v While 100 fewer calories isnt enough to bring about weight loss, it represents a specific, manageable strategy that people can use to stop the current trend in our ever-fattening population, according to Hill, a researcher at the University of Colorado Health Sciences Center. This is the most urgent priority in addressing the obesity epidemic, he said.
We asked ourselves, whats it going to take to start turning the tide? Hill said. The first measure of success is to stop weight gain. That might not be so overwhelming, since we can break it down into concrete steps.
Hill and his colleagues studied data collected by the National Health and Nutrition Examination Survey (NHANES) and the Coronary Artery Risk Development in Young Adults (CARDIA) study. Obesity is generally defined as having a body mass index, or BMI, (a measure of body weight based on height and weight) of 30 or more. Worldwide, over 300 million are obese, according to the World Health Organization.
The NHANES data showed that the prevalence of obesity increased from 23 percent to 31 percent between 1988 and 1994 in the United States. Hills team calculated that if weight gain continues at the present rate, 39 percent of the U.S. population will be obese in 2008.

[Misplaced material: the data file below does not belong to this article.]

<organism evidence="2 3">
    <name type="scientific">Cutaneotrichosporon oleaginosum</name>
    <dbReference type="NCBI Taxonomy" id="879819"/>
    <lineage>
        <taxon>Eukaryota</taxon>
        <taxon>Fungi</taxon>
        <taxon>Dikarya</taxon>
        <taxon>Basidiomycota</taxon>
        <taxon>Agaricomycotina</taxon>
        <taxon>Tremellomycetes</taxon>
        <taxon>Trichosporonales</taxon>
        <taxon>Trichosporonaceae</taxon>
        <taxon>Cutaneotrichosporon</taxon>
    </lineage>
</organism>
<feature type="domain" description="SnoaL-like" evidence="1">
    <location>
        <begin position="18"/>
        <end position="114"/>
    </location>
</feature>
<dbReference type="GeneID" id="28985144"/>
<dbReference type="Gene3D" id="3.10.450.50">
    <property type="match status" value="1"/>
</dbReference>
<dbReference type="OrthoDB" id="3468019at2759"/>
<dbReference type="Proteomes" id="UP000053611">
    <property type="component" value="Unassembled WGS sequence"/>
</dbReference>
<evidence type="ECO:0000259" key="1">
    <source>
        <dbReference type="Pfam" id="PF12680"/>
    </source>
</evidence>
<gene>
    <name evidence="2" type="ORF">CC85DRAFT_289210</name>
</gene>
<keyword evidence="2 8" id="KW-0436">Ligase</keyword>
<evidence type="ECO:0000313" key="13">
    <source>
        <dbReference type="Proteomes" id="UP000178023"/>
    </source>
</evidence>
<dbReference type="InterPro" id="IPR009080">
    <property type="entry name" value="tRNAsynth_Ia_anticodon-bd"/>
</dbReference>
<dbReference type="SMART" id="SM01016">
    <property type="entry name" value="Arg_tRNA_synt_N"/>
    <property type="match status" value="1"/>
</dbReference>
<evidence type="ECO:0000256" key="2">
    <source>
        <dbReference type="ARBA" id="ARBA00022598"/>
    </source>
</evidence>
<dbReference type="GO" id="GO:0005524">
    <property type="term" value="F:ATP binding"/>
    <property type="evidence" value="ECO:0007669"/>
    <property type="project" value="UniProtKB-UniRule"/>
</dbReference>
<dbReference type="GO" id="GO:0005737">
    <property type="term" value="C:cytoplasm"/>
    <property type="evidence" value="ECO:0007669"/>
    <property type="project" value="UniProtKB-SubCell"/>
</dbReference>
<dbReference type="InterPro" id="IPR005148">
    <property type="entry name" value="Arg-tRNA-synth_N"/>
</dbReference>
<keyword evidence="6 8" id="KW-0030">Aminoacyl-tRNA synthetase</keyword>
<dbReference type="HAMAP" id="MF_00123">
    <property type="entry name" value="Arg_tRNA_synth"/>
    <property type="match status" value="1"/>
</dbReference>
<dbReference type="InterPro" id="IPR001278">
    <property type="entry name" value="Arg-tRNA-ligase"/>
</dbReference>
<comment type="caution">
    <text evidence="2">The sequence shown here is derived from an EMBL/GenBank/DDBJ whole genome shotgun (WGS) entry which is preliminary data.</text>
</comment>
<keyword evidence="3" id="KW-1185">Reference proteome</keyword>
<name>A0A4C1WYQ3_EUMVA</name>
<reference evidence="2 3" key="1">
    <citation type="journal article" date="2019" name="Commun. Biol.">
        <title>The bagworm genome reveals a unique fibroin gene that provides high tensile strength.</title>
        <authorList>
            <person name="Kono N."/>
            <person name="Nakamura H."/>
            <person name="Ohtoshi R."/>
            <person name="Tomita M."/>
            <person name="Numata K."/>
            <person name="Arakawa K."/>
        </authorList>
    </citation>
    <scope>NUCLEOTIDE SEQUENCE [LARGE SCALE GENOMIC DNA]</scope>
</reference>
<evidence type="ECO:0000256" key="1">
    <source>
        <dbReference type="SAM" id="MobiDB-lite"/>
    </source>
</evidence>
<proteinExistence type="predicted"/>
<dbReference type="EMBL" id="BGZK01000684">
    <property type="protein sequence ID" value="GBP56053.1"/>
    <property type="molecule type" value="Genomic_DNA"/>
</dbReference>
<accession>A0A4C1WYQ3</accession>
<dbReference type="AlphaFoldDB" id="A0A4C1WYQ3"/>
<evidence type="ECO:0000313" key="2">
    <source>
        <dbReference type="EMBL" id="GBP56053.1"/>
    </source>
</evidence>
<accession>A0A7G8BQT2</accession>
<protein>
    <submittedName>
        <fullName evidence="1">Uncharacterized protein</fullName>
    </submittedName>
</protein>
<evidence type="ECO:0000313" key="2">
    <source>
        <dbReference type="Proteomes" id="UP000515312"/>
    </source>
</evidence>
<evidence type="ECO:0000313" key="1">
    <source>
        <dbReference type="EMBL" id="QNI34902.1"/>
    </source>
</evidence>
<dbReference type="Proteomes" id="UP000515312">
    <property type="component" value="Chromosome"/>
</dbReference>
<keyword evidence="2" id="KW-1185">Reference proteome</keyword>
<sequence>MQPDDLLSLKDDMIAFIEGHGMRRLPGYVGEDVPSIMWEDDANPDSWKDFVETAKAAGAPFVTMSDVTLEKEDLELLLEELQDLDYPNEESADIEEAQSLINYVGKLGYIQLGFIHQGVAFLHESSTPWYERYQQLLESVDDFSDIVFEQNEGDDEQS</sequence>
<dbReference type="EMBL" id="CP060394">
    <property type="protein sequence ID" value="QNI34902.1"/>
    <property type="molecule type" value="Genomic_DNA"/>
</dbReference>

Stopping this so-called obesity epidemic will require two types of approaches, according to Hill. The long-term approach would be to mount a social change campaign, akin to those for smoking cessation, seat belt use, and recycling, to build an environment more supportive of healthy lifestyles.
The short-term goal of stopping weight gain requires first
Contact: Lisa Onaga
American Association for the Advancement of Science